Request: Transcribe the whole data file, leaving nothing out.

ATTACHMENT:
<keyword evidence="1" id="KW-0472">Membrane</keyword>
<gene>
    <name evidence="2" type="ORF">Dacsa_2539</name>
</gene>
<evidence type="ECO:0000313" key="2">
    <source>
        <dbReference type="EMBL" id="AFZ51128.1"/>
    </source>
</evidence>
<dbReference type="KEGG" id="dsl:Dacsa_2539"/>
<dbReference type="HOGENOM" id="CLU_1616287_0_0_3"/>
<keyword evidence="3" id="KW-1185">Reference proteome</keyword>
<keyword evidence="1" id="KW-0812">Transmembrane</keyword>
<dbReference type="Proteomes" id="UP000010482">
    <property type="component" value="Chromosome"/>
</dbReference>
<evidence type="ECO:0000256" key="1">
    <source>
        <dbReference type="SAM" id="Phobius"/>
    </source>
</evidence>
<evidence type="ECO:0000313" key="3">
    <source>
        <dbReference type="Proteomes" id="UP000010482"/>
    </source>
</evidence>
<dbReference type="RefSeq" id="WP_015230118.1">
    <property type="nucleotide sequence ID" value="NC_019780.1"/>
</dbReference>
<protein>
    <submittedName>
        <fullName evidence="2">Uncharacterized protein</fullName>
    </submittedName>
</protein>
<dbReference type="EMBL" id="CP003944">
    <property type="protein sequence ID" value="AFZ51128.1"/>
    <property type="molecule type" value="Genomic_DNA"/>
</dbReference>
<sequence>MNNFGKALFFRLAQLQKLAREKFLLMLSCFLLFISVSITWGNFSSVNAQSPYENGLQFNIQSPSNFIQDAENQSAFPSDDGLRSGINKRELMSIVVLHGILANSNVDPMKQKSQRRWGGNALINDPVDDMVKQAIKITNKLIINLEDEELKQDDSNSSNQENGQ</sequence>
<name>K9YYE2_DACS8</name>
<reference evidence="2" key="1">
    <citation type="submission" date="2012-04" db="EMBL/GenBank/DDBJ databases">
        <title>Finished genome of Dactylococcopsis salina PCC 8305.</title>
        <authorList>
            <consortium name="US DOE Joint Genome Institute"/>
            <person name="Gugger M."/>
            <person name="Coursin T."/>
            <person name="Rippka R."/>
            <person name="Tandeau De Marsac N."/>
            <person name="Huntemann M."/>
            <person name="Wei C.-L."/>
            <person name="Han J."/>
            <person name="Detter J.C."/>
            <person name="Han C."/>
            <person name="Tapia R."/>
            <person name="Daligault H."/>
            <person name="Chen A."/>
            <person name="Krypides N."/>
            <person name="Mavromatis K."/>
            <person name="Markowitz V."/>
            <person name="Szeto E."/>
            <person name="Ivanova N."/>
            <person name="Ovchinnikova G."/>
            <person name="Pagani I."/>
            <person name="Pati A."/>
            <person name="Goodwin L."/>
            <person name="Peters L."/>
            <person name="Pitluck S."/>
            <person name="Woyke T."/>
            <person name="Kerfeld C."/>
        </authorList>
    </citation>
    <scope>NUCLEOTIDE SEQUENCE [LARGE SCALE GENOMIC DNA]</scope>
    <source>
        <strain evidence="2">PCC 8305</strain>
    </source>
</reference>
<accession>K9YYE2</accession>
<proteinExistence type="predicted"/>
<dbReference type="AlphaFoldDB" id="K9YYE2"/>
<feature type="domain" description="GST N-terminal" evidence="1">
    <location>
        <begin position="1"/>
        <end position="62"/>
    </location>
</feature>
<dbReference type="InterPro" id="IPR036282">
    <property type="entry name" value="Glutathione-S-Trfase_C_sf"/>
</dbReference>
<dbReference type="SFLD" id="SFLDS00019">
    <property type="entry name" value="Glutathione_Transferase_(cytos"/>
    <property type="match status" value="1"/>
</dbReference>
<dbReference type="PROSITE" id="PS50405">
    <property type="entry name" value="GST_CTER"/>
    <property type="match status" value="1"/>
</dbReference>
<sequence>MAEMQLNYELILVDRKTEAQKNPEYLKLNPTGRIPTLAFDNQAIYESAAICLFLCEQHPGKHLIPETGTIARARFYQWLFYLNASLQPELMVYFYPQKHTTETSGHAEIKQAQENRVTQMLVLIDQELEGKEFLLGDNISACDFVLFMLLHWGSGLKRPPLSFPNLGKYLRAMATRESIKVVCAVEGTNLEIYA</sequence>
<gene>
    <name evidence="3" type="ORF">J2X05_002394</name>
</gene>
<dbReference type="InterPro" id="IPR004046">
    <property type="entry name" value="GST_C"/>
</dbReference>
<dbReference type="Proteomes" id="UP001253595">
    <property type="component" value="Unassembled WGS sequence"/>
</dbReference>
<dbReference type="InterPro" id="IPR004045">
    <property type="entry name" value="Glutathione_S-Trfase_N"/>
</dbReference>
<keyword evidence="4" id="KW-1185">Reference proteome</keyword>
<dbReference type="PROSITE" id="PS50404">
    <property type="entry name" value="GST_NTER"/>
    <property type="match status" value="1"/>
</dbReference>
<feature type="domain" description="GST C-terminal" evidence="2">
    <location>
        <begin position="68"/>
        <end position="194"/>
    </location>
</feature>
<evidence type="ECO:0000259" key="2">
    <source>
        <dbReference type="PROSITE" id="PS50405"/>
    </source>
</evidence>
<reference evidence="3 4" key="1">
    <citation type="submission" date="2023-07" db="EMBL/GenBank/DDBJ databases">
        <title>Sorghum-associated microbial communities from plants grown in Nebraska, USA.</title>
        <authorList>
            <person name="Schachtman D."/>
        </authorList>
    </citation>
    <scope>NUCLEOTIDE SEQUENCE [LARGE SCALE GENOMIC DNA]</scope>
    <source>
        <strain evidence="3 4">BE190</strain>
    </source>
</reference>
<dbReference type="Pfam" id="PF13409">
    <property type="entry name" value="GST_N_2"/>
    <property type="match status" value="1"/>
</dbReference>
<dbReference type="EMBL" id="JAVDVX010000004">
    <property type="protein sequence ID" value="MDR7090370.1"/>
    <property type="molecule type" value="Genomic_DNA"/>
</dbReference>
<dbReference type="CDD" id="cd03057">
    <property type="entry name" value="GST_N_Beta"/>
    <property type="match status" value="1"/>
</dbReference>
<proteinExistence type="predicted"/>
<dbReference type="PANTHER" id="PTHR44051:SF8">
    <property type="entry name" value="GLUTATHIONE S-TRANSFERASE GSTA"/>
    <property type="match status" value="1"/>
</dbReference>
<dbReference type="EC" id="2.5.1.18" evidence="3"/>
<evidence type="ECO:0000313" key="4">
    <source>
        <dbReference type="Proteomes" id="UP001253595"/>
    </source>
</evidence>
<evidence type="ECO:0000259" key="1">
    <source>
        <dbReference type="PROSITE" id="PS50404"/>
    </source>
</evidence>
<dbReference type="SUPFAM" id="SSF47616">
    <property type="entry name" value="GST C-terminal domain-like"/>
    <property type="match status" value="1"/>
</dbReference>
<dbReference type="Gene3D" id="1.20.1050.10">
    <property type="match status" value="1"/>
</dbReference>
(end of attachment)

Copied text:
<keyword evidence="1" id="KW-0472">Membrane</keyword>
<gene>
    <name evidence="2" type="ORF">Dacsa_2539</name>
</gene>
<evidence type="ECO:0000313" key="2">
    <source>
        <dbReference type="EMBL" id="AFZ51128.1"/>
    </source>
</evidence>
<dbReference type="KEGG" id="dsl:Dacsa_2539"/>
<dbReference type="HOGENOM" id="CLU_1616287_0_0_3"/>
<keyword evidence="3" id="KW-1185">Reference proteome</keyword>
<keyword evidence="1" id="KW-0812">Transmembrane</keyword>
<dbReference type="Proteomes" id="UP000010482">
    <property type="component" value="Chromosome"/>
</dbReference>
<evidence type="ECO:0000256" key="1">
    <source>
        <dbReference type="SAM" id="Phobius"/>
    </source>
</evidence>
<evidence type="ECO:0000313" key="3">
    <source>
        <dbReference type="Proteomes" id="UP000010482"/>
    </source>
</evidence>
<dbReference type="RefSeq" id="WP_015230118.1">
    <property type="nucleotide sequence ID" value="NC_019780.1"/>
</dbReference>
<protein>
    <submittedName>
        <fullName evidence="2">Uncharacterized protein</fullName>
    </submittedName>
</protein>
<dbReference type="EMBL" id="CP003944">
    <property type="protein sequence ID" value="AFZ51128.1"/>
    <property type="molecule type" value="Genomic_DNA"/>
</dbReference>
<sequence>MNNFGKALFFRLAQLQKLAREKFLLMLSCFLLFISVSITWGNFSSVNAQSPYENGLQFNIQSPSNFIQDAENQSAFPSDDGLRSGINKRELMSIVVLHGILANSNVDPMKQKSQRRWGGNALINDPVDDMVKQAIKITNKLIINLEDEELKQDDSNSSNQENGQ</sequence>
<name>K9YYE2_DACS8</name>
<reference evidence="2" key="1">
    <citation type="submission" date="2012-04" db="EMBL/GenBank/DDBJ databases">
        <title>Finished genome of Dactylococcopsis salina PCC 8305.</title>
        <authorList>
            <consortium name="US DOE Joint Genome Institute"/>
            <person name="Gugger M."/>
            <person name="Coursin T."/>
            <person name="Rippka R."/>
            <person name="Tandeau De Marsac N."/>
            <person name="Huntemann M."/>
            <person name="Wei C.-L."/>
            <person name="Han J."/>
            <person name="Detter J.C."/>
            <person name="Han C."/>
            <person name="Tapia R."/>
            <person name="Daligault H."/>
            <person name="Chen A."/>
            <person name="Krypides N."/>
            <person name="Mavromatis K."/>
            <person name="Markowitz V."/>
            <person name="Szeto E."/>
            <person name="Ivanova N."/>
            <person name="Ovchinnikova G."/>
            <person name="Pagani I."/>
            <person name="Pati A."/>
            <person name="Goodwin L."/>
            <person name="Peters L."/>
            <person name="Pitluck S."/>
            <person name="Woyke T."/>
            <person name="Kerfeld C."/>
        </authorList>
    </citation>
    <scope>NUCLEOTIDE SEQUENCE [LARGE SCALE GENOMIC DNA]</scope>
    <source>
        <strain evidence="2">PCC 8305</strain>
    </source>
</reference>
<accession>K9YYE2</accession>
<proteinExistence type="predicted"/>
<dbReference type="AlphaFoldDB" id="K9YYE2"/>
<feature type="domain" description="GST N-terminal" evidence="1">
    <location>
        <begin position="1"/>
        <end position="62"/>
    </location>
</feature>
<dbReference type="InterPro" id="IPR036282">
    <property type="entry name" value="Glutathione-S-Trfase_C_sf"/>
</dbReference>
<dbReference type="SFLD" id="SFLDS00019">
    <property type="entry name" value="Glutathione_Transferase_(cytos"/>
    <property type="match status" value="1"/>
</dbReference>
<dbReference type="PROSITE" id="PS50405">
    <property type="entry name" value="GST_CTER"/>
    <property type="match status" value="1"/>
</dbReference>
<sequence>MAEMQLNYELILVDRKTEAQKNPEYLKLNPTGRIPTLAFDNQAIYESAAICLFLCEQHPGKHLIPETGTIARARFYQWLFYLNASLQPELMVYFYPQKHTTETSGHAEIKQAQENRVTQMLVLIDQELEGKEFLLGDNISACDFVLFMLLHWGSGLKRPPLSFPNLGKYLRAMATRESIKVVCAVEGTNLEIYA</sequence>
<gene>
    <name evidence="3" type="ORF">J2X05_002394</name>
</gene>
<dbReference type="InterPro" id="IPR004046">
    <property type="entry name" value="GST_C"/>
</dbReference>
<dbReference type="Proteomes" id="UP001253595">
    <property type="component" value="Unassembled WGS sequence"/>
</dbReference>
<dbReference type="InterPro" id="IPR004045">
    <property type="entry name" value="Glutathione_S-Trfase_N"/>
</dbReference>
<keyword evidence="4" id="KW-1185">Reference proteome</keyword>
<dbReference type="PROSITE" id="PS50404">
    <property type="entry name" value="GST_NTER"/>
    <property type="match status" value="1"/>
</dbReference>
<feature type="domain" description="GST C-terminal" evidence="2">
    <location>
        <begin position="68"/>
        <end position="194"/>
    </location>
</feature>
<evidence type="ECO:0000259" key="2">
    <source>
        <dbReference type="PROSITE" id="PS50405"/>
    </source>
</evidence>
<reference evidence="3 4" key="1">
    <citation type="submission" date="2023-07" db="EMBL/GenBank/DDBJ databases">
        <title>Sorghum-associated microbial communities from plants grown in Nebraska, USA.</title>
        <authorList>
            <person name="Schachtman D."/>
        </authorList>
    </citation>
    <scope>NUCLEOTIDE SEQUENCE [LARGE SCALE GENOMIC DNA]</scope>
    <source>
        <strain evidence="3 4">BE190</strain>
    </source>
</reference>
<dbReference type="Pfam" id="PF13409">
    <property type="entry name" value="GST_N_2"/>
    <property type="match status" value="1"/>
</dbReference>
<dbReference type="EMBL" id="JAVDVX010000004">
    <property type="protein sequence ID" value="MDR7090370.1"/>
    <property type="molecule type" value="Genomic_DNA"/>
</dbReference>
<dbReference type="CDD" id="cd03057">
    <property type="entry name" value="GST_N_Beta"/>
    <property type="match status" value="1"/>
</dbReference>
<proteinExistence type="predicted"/>
<dbReference type="PANTHER" id="PTHR44051:SF8">
    <property type="entry name" value="GLUTATHIONE S-TRANSFERASE GSTA"/>
    <property type="match status" value="1"/>
</dbReference>
<dbReference type="EC" id="2.5.1.18" evidence="3"/>
<evidence type="ECO:0000313" key="4">
    <source>
        <dbReference type="Proteomes" id="UP001253595"/>
    </source>
</evidence>
<evidence type="ECO:0000259" key="1">
    <source>
        <dbReference type="PROSITE" id="PS50404"/>
    </source>
</evidence>
<dbReference type="SUPFAM" id="SSF47616">
    <property type="entry name" value="GST C-terminal domain-like"/>
    <property type="match status" value="1"/>
</dbReference>
<dbReference type="Gene3D" id="1.20.1050.10">
    <property type="match status" value="1"/>
</dbReference>